How to Get Rid of Garden Symphylans



You’re tending to your garden or managing your crops when suddenly, you notice stunted growth and poor yields. The culprit? A centipede-like critter known as the garden symphylan. These soil-dwelling arthropods are more than just a nuisance; they wreak havoc in the fertile soils of western Oregon and Washington, turning the dreams of bountiful harvests into nightmares for gardeners and farmers.

The challenge with these pests is their elusive nature. Symphylans are adept at hiding within the soil, making them difficult to detect and even harder to eradicate, especially since they are resistant to many common pesticides. Their management is not just a small concern—it’s a critical battle for the health of our plants and the productivity of our gardens and fields.

We’ll explore the underground world of symphylans, uncovering the secrets to identifying and controlling these hidden adversaries. It’s time to arm ourselves with knowledge and take a stand against these subterranean saboteurs, ensuring our green spaces remain vibrant and thriving.

Understanding Garden Symphylans

Understanding Garden Symphylans Dive into the world of garden symphylans, and you’ll find a creature that seems straight out of a microcosmic horror film. These small, blind arthropods, no longer than a quarter of an inch when fully grown, are the pale invaders of your garden’s underworld.

With a body adorned with 6 to 12 pairs of legs, they scuttle unseen through the soil, clustering in ‘hotspots’ that can devastate irrigated crops, especially in alluvial soils. Their life cycle is a marvel of incomplete metamorphosis, transitioning through stages without radically changing form, allowing them to maintain a consistent presence in the soil ecosystem.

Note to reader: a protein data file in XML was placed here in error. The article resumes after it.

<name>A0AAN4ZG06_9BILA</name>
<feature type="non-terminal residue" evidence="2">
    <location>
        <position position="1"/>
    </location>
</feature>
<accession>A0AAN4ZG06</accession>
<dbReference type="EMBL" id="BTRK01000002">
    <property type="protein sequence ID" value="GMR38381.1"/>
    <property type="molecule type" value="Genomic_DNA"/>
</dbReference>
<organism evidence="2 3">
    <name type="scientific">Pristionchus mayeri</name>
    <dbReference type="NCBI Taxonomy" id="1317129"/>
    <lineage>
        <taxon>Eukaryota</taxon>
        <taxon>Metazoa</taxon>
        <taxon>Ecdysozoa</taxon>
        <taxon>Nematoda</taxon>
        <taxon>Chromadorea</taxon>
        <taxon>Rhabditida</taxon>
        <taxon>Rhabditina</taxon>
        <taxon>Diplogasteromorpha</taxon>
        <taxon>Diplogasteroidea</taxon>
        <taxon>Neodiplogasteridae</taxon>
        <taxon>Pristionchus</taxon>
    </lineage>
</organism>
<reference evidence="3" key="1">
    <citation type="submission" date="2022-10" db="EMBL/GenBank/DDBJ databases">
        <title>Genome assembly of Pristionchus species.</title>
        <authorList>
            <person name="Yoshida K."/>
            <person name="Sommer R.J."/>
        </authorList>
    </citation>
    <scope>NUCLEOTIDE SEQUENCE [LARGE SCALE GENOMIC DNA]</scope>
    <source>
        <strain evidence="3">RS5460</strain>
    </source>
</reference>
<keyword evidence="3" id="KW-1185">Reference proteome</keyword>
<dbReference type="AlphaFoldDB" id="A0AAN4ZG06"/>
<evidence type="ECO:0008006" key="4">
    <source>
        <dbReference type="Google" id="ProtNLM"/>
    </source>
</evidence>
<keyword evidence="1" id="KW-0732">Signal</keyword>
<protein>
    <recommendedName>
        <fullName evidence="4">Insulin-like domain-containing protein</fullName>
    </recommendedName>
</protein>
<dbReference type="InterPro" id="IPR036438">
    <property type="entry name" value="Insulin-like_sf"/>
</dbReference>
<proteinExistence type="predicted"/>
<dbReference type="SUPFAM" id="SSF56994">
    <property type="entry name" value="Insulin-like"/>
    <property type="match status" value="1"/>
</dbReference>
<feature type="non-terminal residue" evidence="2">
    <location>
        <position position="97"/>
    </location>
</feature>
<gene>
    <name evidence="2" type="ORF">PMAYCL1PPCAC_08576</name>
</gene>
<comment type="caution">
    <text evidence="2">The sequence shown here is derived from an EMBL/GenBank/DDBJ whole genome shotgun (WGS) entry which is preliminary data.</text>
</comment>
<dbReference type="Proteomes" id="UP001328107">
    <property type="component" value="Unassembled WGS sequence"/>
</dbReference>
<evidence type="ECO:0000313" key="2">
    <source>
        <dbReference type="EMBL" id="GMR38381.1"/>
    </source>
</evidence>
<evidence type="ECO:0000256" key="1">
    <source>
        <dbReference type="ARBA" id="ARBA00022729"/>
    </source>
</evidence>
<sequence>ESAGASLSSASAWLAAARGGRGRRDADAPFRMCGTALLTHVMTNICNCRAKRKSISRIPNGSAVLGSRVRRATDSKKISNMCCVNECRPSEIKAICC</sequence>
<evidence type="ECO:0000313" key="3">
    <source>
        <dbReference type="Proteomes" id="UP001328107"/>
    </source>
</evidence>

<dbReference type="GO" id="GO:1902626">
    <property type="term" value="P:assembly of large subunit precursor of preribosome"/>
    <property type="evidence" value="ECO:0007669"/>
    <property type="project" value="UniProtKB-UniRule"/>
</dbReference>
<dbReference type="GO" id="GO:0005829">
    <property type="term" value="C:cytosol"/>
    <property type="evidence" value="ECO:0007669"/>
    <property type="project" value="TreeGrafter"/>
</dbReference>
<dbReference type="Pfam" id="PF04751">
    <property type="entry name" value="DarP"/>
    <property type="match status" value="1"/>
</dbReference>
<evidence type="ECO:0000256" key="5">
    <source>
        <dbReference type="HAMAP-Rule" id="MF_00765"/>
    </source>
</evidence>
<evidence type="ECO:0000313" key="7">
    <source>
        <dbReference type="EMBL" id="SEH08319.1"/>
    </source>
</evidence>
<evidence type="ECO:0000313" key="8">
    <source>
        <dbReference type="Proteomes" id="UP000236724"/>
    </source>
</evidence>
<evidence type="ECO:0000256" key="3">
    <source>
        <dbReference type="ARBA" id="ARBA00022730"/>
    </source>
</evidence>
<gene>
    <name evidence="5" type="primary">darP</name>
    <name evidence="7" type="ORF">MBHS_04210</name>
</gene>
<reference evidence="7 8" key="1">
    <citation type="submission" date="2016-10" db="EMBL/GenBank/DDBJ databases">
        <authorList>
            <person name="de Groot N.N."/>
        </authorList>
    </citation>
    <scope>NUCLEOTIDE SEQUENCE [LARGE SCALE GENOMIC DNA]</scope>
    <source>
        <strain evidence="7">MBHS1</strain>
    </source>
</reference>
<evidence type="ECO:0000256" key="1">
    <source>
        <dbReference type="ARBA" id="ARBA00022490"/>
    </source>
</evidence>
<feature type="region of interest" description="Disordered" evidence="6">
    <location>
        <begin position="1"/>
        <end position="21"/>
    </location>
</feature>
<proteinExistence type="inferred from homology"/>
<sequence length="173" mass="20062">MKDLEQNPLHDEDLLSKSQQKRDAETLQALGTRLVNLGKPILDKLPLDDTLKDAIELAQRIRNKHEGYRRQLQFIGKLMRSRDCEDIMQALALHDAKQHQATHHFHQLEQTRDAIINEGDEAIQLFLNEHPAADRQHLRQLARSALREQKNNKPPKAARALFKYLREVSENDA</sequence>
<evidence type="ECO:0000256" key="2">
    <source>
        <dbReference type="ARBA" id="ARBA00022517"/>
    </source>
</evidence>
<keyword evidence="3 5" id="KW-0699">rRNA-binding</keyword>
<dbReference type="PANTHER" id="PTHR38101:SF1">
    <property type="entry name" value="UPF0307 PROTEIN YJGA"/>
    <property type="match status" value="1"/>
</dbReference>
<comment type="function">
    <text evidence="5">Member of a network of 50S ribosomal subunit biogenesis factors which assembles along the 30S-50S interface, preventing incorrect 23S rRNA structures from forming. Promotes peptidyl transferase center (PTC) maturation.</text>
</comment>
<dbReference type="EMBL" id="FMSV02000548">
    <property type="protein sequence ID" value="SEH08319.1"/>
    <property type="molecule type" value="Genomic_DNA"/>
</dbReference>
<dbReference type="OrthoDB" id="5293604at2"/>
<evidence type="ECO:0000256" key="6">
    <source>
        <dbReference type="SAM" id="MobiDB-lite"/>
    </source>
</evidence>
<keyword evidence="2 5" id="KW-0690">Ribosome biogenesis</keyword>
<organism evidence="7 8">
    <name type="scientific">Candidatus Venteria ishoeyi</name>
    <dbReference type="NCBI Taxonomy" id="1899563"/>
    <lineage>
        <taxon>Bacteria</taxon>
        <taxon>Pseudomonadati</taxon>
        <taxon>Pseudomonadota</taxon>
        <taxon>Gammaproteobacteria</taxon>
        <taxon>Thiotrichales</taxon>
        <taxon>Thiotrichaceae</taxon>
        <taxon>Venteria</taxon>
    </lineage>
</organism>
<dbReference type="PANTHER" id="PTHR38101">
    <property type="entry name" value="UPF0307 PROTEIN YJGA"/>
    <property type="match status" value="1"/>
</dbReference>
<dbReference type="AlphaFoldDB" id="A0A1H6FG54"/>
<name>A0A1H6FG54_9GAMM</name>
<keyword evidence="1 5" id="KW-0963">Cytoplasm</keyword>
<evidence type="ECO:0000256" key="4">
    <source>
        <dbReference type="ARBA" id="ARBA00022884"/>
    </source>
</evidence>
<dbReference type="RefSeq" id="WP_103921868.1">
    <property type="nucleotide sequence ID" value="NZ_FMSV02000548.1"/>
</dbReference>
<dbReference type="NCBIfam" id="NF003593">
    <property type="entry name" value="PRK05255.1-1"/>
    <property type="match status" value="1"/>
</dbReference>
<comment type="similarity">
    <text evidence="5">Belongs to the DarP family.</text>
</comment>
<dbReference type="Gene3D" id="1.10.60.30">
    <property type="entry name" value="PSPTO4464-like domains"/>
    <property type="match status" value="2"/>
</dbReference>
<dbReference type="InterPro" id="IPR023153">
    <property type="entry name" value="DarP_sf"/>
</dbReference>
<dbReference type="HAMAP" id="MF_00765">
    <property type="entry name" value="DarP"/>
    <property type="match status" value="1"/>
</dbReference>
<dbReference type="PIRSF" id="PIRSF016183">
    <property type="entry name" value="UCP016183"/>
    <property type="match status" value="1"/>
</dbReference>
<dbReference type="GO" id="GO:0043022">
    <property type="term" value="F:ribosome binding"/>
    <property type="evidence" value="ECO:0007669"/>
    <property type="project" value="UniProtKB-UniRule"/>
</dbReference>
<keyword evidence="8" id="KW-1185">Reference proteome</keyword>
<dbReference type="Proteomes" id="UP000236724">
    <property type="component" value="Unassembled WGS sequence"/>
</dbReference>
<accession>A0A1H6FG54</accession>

Despite their centipede-like appearance, symphylans are not insects. They’re more akin to centipedes and millipedes, part of a group that predates the dinosaurs. This lineage gives them a resilience that’s both admirable and frustrating for those of us trying to manage them. They navigate the soil with a sense of purpose, moving and migrating in patterns that reflect their intricate ecological niche.

Understanding these patterns is key to managing their populations and mitigating the damage they cause to our cherished plants.

Identifying and Sampling Symphylan Populations

When it comes to garden pests, few are as sneaky as symphylans. These tiny, white worms can be the bane of any green thumb, causing more than their fair share of headaches. But before you can declare war on them, you need to know you’re facing the right enemy. Identifying garden symphylans starts with a keen eye for the unusual – spotting the white worms in your Miracle Berry plant’s pot could be your first clue.

Once you’ve spotted potential symphylans, it’s time to confirm your suspicions with some soil sleuthing. Sampling methods vary, but they often involve baiting these critters with something they can’t resist. You can how-to-plant-tomato-plants-2also roll up your sleeves and dig into the soil directly, sifting through the earth to catch these pests red-handed.

But remember, symphylans are masters of hide-and-seek, with patchy populations that demand a strategic approach to sampling. The best conditions for a symphylan stakeout? Moist soil and a bit of patience. With accurate identification and strategic sampling, you’re on your way to reclaiming your soil from these uninvited guests.

Cultural and Organic Control Methods